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  • Writer's pictureCara Gruhala

August slips away...

Don't worry, it doesn't have to. It's just that most people I work with talk about some level of anxiety surrounding the season change this time of year. For many who are students, educators, or parents, there is a BIG transition coming up with the start of the new school year. Even for those who have no direct connection to this, there are likely many people in our lives who do, and at times our bodies and brains remember the heightened emotions of this time of year, if we were ever part of that system. For almost all of us, August can feel like the slide toward a schedule shift that gets busier and busier during the holiday season.

What can we do to remain more mindful and get the most out of the summer days we have left? Plenty!

First, what is being mindful? My working definition is to stay in the present moment, rather than thinking into the future, or getting wrapped up in the past. Practicing being mindful can have a host of benefits including stress reduction, anxiety reduction, benefits to sleep quality, and overall feeling happier or more satisfied.

If we have access, in-season produce is still plentiful. In the Kansas City area berries, melons, leafy

greens, root veggies, apples, herbs, squash, and many more are available at local farms, Community Supported Agrigulture (CSA) subscriptions, farmer's markets, and even some of our chain grocers during this time of year. Many of our farmer's markets accept SNAP benefits as well. Enjoying the freshest seasonal food at peak flavor can be both a nutritious and enjoyable way to celebrate the season.

Enjoying nature is another great, seasonal way to practice mindfulness. Take a walk on a local nature trail, or even through the neighborhood, and notice what the plants are doing, what the temperature feels like on your skin, how it feels to breathe the air at this time of the year. I love listening to the various frogs and bugs that are often heard outdoors right now. When they are so constant, our mind tends to block them out, so try tuning back in and think about what words you would use to describe them. If you're someone who enjoys activities involving water and the outdoors such as a visit to the pool, a lake, fishing, or a sprinkler in the front yard, they are still plentiful this time of year in this area!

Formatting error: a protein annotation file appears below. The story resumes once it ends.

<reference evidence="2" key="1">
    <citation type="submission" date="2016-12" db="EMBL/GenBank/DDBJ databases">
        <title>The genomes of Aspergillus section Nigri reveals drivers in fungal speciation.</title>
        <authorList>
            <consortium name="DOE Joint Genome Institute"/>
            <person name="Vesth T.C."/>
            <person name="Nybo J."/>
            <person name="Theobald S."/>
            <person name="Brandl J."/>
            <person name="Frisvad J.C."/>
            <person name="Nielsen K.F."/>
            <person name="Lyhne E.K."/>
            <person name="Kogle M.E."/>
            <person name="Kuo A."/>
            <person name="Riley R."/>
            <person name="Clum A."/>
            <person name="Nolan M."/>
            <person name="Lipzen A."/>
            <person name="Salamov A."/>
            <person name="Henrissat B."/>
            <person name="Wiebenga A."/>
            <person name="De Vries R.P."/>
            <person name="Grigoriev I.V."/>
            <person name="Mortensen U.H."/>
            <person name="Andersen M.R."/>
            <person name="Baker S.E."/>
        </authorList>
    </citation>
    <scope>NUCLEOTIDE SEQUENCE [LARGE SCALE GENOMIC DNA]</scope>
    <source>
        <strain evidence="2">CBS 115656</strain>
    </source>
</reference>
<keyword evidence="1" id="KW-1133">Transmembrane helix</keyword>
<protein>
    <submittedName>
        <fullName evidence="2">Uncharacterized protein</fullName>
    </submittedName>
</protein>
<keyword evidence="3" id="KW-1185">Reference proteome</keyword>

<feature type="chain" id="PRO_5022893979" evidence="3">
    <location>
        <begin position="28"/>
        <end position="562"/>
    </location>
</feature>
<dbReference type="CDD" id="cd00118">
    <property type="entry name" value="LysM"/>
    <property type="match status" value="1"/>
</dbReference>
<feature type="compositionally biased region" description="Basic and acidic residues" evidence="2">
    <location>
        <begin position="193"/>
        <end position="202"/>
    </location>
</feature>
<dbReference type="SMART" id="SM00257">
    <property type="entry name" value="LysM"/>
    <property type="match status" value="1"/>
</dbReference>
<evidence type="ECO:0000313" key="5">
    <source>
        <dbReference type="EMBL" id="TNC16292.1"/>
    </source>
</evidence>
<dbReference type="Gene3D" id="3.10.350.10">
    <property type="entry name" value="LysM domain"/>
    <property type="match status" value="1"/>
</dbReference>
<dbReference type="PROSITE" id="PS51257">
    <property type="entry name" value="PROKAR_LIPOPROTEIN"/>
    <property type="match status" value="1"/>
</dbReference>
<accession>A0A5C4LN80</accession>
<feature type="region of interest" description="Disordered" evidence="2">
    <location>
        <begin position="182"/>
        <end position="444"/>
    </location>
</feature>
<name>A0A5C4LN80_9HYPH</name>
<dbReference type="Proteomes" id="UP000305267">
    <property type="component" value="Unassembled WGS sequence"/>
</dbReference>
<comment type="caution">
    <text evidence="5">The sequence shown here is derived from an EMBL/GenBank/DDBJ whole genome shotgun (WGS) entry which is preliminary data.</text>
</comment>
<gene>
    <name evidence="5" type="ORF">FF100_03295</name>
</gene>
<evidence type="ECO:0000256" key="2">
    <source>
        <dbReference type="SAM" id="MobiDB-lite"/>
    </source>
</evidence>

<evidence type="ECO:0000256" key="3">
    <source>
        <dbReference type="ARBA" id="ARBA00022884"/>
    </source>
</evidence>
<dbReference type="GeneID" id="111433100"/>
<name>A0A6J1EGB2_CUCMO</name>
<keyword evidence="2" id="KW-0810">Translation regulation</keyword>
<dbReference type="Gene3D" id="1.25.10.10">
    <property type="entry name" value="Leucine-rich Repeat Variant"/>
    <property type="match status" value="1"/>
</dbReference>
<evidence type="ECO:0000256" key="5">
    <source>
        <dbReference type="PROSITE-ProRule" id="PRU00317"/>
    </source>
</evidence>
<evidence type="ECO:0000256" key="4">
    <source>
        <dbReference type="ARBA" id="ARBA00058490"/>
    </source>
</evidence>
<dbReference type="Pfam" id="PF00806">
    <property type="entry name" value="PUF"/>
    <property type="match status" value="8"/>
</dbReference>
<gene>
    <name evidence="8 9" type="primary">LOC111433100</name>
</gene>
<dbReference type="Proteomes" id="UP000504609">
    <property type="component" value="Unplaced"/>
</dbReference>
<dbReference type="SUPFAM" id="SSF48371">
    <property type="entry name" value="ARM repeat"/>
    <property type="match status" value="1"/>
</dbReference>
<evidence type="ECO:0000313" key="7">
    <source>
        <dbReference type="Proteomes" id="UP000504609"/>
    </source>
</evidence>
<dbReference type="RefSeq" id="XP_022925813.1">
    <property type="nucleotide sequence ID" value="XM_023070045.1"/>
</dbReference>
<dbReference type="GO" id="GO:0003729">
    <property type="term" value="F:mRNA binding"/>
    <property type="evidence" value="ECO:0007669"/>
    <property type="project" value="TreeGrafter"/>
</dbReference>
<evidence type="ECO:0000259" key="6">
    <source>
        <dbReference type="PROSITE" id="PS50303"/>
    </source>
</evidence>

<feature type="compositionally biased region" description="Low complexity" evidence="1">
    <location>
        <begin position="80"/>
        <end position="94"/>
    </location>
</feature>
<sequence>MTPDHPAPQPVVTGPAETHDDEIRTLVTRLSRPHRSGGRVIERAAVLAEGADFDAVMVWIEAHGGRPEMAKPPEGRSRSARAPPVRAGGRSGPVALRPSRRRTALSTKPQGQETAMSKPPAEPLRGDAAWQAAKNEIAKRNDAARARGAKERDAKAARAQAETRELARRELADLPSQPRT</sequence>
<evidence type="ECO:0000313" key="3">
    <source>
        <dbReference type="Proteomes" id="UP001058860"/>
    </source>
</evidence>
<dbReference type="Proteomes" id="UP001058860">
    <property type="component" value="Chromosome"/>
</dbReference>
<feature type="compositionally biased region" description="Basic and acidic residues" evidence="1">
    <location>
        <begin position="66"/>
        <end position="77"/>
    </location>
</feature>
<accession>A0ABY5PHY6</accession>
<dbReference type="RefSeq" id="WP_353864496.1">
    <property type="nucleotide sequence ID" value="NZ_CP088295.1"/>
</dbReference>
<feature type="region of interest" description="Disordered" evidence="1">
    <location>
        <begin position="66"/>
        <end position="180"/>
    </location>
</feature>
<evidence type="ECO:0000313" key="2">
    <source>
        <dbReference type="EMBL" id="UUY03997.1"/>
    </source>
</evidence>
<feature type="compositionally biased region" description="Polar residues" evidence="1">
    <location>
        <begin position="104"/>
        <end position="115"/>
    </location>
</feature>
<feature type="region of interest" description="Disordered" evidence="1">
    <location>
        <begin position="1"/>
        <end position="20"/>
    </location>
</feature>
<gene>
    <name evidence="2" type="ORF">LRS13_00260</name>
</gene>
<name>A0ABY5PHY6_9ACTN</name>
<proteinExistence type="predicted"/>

If you have a family member headed back to school you or they may be feeling some uncomfortable emotions about starting school. It is much more helpful to validate a feeling ("You're feeling anxious about meeting your new teacher") rather than trying to convince them out of it ("You have so much time left, you shouldn't worry yet"). Of course we have to plan a bit for the upcoming need for clothes, supplies, and more. For kids and teens, having any control over decision making can help foster their sense of agency. They can't choose what time they have to show up to school on the first day, but you may be able to offer them the choice of folder color from their supply list, the image on their lunch box or water bottle, or for older kids, provide a budget and some guidelines and give them agency to pick out some clothing pieces. Take advantage of back to school, meet the teacher, or scheduled walk through events. Being able to picture the setting they will be in and the people they will be around can do a lot to minimize anxious feelings.

One of the biggest struggles I see for many kids and teens is the change in sleep routines. They may be used to staying up later during the summer, and trying to make one big change on the night before school starts can lead to sleep deprived, cranky kids. Try to start moving toward the school sleep/wake schedule now, moving the bedtime 10-15 minutes earlier every few days, and also moving little by little toward what their normal wake time will be. It can make the transition much less abrupt and comfortable for all.

Most of all, enjoy these late summer days for what they are. The longer days, warm weather, and growing season will give way to cooler, darker, and less colorful days soon enough. Plan for what you absolutely have to, and take some time to be present with the last days of this fleeting season.

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